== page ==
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PostPosted: Fri Jun 18, 2010 2:01 pm 
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I am trying to get hold of my child's Early Years Foundation Stage Profile assessment. This is something done at the end of Year R and submitted for each school to the LEA as a datafile. I did not know last year that I could ask for it, but the DFEE website makes clear that a parent can have it on request. I have requested it, but have not received a clear answer saying that I will get it, or how long it will take. Do you think I could speed things up by making a request under the Data Protection Act? Is this the relevant Act, and how would I make the request?

Also, the school is small so is not required to publish KS2 results as Year 6 each year is too small. Also they will not say that their 11+ results are. Do you think I could request previous years' KS2 and 11+ results under FOI Act? If so how?

How would you suggest I do all this without seeming annoying? Also, could I request these results from the LEA rather than the school without the school knowing?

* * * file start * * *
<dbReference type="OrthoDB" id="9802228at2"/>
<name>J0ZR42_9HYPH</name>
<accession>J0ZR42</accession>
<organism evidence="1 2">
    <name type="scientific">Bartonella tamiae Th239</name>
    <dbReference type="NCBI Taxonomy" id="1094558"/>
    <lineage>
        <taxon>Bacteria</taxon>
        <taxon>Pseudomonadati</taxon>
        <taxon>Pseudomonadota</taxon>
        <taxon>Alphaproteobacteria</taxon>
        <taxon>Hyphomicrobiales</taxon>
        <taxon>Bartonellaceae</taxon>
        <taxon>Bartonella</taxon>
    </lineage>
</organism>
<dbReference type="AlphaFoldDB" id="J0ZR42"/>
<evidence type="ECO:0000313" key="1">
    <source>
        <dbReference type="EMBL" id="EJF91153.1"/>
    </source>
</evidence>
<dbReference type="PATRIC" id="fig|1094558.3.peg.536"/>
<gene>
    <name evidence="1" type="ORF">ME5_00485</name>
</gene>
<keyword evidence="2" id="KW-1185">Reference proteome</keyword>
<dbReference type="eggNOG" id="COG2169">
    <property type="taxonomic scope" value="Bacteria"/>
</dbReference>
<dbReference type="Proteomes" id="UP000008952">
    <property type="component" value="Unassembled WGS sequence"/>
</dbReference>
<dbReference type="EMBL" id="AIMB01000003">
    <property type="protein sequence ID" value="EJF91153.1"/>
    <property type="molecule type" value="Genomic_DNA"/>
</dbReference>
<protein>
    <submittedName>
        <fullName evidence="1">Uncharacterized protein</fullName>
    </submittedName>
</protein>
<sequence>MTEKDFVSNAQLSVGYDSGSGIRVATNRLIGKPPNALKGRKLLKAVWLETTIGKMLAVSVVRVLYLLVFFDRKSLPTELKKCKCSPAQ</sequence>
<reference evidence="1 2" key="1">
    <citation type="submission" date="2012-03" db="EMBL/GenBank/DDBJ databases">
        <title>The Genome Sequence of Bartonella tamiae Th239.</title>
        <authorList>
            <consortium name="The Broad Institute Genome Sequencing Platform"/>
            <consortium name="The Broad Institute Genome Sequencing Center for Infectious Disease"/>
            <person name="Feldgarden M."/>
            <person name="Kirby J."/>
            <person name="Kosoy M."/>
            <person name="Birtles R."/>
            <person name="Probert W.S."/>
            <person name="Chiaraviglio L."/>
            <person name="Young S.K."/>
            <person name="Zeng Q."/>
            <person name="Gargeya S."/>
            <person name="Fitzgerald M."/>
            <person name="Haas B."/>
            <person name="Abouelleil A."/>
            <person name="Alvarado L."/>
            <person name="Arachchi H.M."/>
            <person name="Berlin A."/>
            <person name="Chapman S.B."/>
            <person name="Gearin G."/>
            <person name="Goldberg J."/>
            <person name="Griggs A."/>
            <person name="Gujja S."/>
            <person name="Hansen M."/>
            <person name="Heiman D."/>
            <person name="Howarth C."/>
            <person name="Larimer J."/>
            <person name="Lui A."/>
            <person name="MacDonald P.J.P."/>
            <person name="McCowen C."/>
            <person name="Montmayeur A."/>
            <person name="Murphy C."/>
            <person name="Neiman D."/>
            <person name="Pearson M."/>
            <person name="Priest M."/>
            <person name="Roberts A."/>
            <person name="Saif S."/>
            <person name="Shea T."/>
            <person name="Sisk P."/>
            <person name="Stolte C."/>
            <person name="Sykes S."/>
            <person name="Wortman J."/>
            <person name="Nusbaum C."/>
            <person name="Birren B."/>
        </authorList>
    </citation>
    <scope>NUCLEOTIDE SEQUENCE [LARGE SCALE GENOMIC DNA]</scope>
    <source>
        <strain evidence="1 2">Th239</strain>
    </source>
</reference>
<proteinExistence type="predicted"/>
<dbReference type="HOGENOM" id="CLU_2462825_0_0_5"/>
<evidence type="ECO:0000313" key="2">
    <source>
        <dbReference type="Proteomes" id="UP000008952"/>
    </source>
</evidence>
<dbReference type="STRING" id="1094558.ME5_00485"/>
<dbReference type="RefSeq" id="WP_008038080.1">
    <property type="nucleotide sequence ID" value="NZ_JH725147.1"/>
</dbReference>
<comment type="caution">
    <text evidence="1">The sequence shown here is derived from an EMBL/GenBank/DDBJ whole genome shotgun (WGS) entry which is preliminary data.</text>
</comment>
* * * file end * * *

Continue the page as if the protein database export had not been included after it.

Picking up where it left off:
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PostPosted: Fri Jun 18, 2010 3:36 pm 
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Location: Buckinghamshire
This extract from the Appeals Q&A may be helpful:

Quote:
Remember that, under the Data Protection Act, you have a legal right to your child’s school record. In the first instance, it’s best just to ask to see the record. If the school doesn’t co-operate fully, the following makes clear what your rights are.

“Technical Guidance Note – Access to personal information held by schools in England.”

http://www.ico.gov.uk/tools_and_resourc ... ction.aspx

The following extract is relevant: bq. under the Education (Pupil Information) (England) Regulations 2005, referred to here as the Regulations, a parent has the right to access their child’s educational record. Under the subject access right parents will only be able to see all the information about their child when the child is unable to act on their own behalf or gives their consent.